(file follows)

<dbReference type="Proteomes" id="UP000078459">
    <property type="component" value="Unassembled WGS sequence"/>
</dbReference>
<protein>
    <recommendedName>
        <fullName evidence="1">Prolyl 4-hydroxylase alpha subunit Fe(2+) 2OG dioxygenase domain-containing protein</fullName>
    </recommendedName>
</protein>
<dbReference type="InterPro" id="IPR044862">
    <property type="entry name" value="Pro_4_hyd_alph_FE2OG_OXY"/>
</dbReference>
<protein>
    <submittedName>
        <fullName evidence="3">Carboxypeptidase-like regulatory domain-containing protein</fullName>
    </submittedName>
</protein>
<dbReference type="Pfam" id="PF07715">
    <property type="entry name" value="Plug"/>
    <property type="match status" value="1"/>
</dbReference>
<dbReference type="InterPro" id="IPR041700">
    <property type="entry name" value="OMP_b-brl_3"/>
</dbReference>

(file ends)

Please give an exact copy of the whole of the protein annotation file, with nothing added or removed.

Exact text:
<dbReference type="Proteomes" id="UP000078459">
    <property type="component" value="Unassembled WGS sequence"/>
</dbReference>
<protein>
    <recommendedName>
        <fullName evidence="1">Prolyl 4-hydroxylase alpha subunit Fe(2+) 2OG dioxygenase domain-containing protein</fullName>
    </recommendedName>
</protein>
<dbReference type="InterPro" id="IPR044862">
    <property type="entry name" value="Pro_4_hyd_alph_FE2OG_OXY"/>
</dbReference>
<protein>
    <submittedName>
        <fullName evidence="3">Carboxypeptidase-like regulatory domain-containing protein</fullName>
    </submittedName>
</protein>
<dbReference type="Pfam" id="PF07715">
    <property type="entry name" value="Plug"/>
    <property type="match status" value="1"/>
</dbReference>
<dbReference type="InterPro" id="IPR041700">
    <property type="entry name" value="OMP_b-brl_3"/>
</dbReference>